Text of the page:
The financial services industry is undergoing a major transformation driven in large part by accelerating digitization and the adoption of emerging technologies like AI and the cloud. There are also a multitude of stakeholders and moving parts within financial services, and, with the emergence of blockchain technology and digital currencies, the ecosystem is growing. This means financial institutions are collecting more data than ever and that data is highly diversified.
Our best estimates suggest that at least 2.5 quintillion bytes of data is produced every day and, according to the World Economic Forum, by 2025 we will create 463 exabytes of data each day, the equivalent of 212 million DVDs. The financial services industry accounts for a large percentage of this total. Banks alone have 1 exabyte of stored data, which is equal to 275 billion MP3s.
Because of the nature of the data, such as credit details and social security numbers, financial services and banking organizations are 300 times more likely to be the victim of a cyberattack than other organizations, underscoring the need for a strategic approach to data protection. Here are ten steps for financial services organizations to consider for strengthening their security posture and recovering data safely for business continuity and resilience:
- Develop a Comprehensive Data Protection Strategy: Start by developing a holistic strategy that is inclusive of all the different types of data that your financial institution generates or gathers, the location of the data storage, who has access to it, and what level of protection each type of data requires. This strategy should be well-documented and communicated to employees with access to sensitive data and quite possibly a broader set of employees depending on their role.
- Data Classification and Segregation: Not all data is created equal. Classifying data based on its importance and sensitivity can help determine the level of protection it requires. The most critical data should be segregated from the rest to reduce the risk of unauthorized access and exposure.
- Regular Data Backup: Implement a routine and systematic data backup procedure. Both on-site and off-site backups should be made to guard against data loss due to different types of threats. Ensure that the backups are airgapped and encrypted to maintain data confidentiality. Backups are the last defense against ransomware. Therefore, ransomware is now directly targeting backup software and storage. Utilizing diverse backup storage methods reduces the risk of simultaneous attacks on both primary data and a backup of that data. It is critical that one of your backup copies is on immutable storage to ensure your data is recoverable from ransomware and cyber threats. Object storage and tape are the two most common immutable options. Tape provides the additional benefit of being a true airgap.
- Implement Data Replication: For mission-critical business data, replication across multiple systems or locations can help ensure business continuity even in the worst of circumstances. Data replication enhances the availability of data by creating multiple copies in real-time, helping mitigate risks associated with system failures or what we in the industry coin—disasters—brought on by mother nature or just human error.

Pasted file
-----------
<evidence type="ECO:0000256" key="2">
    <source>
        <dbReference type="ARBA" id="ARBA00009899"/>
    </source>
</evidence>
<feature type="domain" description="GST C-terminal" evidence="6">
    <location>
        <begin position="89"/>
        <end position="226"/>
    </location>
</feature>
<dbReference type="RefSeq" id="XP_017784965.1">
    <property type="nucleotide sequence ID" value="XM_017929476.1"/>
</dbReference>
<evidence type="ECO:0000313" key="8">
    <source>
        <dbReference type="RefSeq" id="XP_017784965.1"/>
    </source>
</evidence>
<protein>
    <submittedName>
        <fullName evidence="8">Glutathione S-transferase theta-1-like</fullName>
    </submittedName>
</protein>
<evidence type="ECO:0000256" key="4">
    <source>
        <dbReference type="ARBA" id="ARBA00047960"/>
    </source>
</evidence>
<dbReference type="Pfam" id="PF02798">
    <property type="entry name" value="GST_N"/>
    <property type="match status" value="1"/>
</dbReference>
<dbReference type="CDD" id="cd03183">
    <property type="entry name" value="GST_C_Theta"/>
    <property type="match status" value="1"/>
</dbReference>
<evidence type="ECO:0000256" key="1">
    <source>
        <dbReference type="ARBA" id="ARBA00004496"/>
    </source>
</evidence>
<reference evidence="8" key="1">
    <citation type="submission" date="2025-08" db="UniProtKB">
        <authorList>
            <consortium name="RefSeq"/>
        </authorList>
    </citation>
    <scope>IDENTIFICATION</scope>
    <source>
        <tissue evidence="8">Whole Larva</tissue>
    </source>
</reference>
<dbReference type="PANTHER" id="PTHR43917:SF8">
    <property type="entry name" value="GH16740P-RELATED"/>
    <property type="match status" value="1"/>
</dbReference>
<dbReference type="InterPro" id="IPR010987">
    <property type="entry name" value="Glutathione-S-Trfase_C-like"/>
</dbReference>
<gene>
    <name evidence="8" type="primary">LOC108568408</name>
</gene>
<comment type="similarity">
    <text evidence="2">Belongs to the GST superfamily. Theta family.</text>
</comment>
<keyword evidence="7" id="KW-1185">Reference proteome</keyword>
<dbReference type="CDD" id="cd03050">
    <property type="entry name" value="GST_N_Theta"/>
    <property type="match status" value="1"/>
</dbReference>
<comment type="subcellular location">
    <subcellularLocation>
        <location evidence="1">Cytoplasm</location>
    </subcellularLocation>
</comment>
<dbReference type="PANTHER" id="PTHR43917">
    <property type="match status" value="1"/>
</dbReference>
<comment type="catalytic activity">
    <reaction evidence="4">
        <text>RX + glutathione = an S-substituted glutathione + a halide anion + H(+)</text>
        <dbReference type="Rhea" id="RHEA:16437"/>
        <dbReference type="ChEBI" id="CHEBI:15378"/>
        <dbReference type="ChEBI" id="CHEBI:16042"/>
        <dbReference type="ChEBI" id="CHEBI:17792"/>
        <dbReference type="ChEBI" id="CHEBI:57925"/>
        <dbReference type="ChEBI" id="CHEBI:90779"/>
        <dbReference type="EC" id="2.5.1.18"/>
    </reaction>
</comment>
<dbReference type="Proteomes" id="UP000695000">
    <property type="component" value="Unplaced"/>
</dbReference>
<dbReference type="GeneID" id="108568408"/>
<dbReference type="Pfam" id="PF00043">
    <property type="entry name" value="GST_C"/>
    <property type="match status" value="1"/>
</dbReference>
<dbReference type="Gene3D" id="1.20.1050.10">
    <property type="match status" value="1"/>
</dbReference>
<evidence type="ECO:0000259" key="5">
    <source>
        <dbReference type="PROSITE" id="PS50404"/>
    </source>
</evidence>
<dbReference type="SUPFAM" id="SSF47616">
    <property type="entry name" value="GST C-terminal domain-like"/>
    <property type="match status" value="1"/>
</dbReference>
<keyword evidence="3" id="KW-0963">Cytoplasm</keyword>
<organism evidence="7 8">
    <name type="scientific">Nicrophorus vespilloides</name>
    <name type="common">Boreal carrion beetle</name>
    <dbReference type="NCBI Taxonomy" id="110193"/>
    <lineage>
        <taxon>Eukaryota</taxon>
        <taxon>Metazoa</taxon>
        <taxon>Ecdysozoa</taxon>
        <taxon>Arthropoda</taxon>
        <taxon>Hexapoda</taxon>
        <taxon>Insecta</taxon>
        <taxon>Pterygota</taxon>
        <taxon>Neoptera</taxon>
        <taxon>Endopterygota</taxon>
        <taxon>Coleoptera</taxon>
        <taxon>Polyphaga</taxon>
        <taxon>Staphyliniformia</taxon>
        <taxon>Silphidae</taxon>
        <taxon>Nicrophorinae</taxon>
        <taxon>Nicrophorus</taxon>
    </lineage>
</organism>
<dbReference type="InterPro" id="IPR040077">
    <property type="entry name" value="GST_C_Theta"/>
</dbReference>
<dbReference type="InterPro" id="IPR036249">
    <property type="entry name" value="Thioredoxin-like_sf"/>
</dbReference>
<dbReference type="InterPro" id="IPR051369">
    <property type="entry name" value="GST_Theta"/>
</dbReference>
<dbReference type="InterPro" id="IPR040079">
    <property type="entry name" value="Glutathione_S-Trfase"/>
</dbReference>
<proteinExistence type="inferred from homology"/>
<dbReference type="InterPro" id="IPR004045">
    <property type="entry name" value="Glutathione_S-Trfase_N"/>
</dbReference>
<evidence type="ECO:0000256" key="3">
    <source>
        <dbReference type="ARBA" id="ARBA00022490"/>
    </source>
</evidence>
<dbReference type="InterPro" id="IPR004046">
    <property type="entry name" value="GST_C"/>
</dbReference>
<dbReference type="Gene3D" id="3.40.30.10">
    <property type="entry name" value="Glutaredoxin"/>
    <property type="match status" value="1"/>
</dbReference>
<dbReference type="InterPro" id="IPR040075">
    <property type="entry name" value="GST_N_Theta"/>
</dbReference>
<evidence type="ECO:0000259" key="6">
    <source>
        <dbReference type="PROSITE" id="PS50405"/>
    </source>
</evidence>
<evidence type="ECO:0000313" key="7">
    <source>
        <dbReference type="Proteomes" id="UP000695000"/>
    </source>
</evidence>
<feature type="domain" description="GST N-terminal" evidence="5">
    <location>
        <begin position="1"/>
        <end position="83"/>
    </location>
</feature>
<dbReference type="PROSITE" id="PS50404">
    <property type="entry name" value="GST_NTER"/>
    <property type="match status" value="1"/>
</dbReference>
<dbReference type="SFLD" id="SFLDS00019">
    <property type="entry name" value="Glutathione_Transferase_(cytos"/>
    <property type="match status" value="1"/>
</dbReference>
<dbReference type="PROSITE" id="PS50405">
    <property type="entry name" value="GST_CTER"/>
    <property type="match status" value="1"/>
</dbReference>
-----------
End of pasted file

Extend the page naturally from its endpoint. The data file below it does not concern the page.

- Automated Disaster Recovery Planning: Develop a comprehensive disaster recovery plan that includes procedures for restoring data from backups and replicated systems. This plan should be automated as much as possible to reduce downtime and should be tested regularly to ensure it works in the manner required for your business. Most financial institutions are looking at RPO and RTO.
- Data Encryption and Security: Use strong encryption to protect your data both at rest and in transit. Implement robust security measures, including firewalls, backup gateways, cyber deception tools, intrusion detection systems, SIEM\SOAR integration, and regular security audits.
- Strict Access Controls: Implement strict access controls and zero-trust authentication mechanisms to ensure that only authorized individuals have access to critical data. This can include measures like two-factor authentication, least privilege access, privilege access management, multi person approval for data deletion, and regular audits of access logs.
- Regular Vulnerability Assessments and Penetration Testing: Regularly test your systems for vulnerabilities and patch them promptly. This can help you catch potential weaknesses before they can be exploited.
- Continuous Monitoring and Updating: Continuously monitor your data and systems for any suspicious activity. The threat landscape is always evolving, so regular updates to your financial institutions data protection strategy, software, and systems are essential to stay ahead of potential threats. This includes keeping up to date with the latest data protection regulations and compliance requirements.
- Educate Employees: Finally, educate and train your employees about the critical nature of data security, their role in maintaining it, and the best practices they should follow. This includes proper password management, recognizing phishing attempts, and safe internet practices.
Any organization that collects, processes, or stores data is at risk of a breach—especially those operating in financial services. As regulations continue to evolve and security threats increase in volume and complexity, financial organizations need to be proactive. By employing the ideas and best practices shared here, you can reduce the risks to your company, customers, and all other stakeholders in this critical ecosystem.
The author, Giles Westie, is the Founder and President of DataPivot Technologies, an award-winning data center and cloud technologies solution provider with a focus on enterprise data protection and security.